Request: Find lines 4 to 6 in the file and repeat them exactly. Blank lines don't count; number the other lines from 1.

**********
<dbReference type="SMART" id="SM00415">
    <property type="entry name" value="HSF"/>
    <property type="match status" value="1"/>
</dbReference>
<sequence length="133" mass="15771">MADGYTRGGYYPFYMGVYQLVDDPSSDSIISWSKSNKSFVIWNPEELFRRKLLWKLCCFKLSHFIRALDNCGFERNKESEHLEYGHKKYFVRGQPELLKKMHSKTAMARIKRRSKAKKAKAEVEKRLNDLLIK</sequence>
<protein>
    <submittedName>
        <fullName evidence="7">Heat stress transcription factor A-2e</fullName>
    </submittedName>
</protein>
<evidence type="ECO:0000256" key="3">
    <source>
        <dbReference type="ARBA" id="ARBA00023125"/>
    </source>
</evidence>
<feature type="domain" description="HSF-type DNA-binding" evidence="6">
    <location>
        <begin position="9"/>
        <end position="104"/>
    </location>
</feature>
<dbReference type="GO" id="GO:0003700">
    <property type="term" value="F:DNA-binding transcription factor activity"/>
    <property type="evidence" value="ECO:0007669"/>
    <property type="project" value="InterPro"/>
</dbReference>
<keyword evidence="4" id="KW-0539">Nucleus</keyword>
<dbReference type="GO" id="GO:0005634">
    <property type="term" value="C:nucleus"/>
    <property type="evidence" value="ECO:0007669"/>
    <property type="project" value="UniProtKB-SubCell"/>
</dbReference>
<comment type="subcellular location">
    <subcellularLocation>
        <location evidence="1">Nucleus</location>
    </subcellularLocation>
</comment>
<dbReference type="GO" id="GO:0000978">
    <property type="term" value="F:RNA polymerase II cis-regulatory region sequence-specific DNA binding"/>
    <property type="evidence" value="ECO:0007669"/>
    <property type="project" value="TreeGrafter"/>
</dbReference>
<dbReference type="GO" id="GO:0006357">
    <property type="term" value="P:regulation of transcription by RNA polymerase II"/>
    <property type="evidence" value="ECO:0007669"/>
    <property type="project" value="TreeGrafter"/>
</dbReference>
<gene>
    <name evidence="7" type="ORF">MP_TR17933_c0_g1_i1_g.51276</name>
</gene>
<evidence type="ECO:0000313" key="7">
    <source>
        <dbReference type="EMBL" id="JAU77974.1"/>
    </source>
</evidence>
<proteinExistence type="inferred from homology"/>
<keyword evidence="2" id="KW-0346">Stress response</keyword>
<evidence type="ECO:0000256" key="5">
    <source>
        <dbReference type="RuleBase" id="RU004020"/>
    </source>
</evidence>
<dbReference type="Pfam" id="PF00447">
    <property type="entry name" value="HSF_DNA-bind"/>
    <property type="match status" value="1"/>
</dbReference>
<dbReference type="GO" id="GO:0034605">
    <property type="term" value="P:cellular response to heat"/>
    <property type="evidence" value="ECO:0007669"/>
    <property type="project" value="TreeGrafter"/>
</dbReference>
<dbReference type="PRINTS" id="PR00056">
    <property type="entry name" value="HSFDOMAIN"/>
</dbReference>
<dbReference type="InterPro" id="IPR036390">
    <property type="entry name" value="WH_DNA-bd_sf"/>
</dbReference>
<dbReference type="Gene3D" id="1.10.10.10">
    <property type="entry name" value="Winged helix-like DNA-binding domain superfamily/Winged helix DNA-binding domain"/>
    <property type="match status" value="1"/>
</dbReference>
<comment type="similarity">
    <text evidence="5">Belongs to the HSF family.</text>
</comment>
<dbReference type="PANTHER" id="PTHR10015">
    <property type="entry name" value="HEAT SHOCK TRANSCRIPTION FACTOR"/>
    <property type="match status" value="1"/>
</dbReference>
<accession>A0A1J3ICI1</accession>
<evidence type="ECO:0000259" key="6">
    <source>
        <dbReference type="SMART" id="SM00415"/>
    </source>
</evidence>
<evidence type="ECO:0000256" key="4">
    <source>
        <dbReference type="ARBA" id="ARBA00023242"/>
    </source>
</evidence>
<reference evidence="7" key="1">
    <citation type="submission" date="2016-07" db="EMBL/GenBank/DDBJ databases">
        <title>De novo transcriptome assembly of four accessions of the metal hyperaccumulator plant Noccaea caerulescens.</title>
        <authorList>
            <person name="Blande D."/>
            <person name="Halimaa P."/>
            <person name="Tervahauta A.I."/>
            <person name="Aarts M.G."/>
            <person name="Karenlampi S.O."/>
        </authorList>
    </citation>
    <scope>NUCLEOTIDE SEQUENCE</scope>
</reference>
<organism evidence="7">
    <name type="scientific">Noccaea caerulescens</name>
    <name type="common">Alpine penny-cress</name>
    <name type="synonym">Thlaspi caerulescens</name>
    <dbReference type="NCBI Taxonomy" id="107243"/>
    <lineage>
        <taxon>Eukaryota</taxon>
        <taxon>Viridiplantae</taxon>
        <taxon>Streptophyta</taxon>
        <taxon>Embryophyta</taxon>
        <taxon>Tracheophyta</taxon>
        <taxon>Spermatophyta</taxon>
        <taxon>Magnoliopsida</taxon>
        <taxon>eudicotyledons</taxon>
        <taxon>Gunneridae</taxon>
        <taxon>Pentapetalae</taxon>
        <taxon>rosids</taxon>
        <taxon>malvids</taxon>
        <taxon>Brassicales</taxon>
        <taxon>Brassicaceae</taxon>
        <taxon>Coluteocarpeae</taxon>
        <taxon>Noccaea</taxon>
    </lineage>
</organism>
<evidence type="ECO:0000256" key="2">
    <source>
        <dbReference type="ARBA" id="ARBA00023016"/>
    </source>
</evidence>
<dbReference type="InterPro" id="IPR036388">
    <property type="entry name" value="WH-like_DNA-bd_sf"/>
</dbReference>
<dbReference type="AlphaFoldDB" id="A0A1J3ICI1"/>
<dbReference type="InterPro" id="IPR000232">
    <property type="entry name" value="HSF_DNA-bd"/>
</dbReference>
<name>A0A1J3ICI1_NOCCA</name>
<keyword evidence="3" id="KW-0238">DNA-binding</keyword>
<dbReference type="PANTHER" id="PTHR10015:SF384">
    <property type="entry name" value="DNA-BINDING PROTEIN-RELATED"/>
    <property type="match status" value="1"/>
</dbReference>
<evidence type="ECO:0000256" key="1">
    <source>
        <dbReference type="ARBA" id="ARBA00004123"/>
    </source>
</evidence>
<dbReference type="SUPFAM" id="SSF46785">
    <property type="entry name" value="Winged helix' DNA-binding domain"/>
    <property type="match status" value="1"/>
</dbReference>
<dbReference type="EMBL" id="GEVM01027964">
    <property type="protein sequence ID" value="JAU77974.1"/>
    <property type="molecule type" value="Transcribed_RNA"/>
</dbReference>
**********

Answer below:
</dbReference>
<sequence length="133" mass="15771">MADGYTRGGYYPFYMGVYQLVDDPSSDSIISWSKSNKSFVIWNPEELFRRKLLWKLCCFKLSHFIRALDNCGFERNKESEHLEYGHKKYFVRGQPELLKKMHSKTAMARIKRRSKAKKAKAEVEKRLNDLLIK</sequence>
<protein>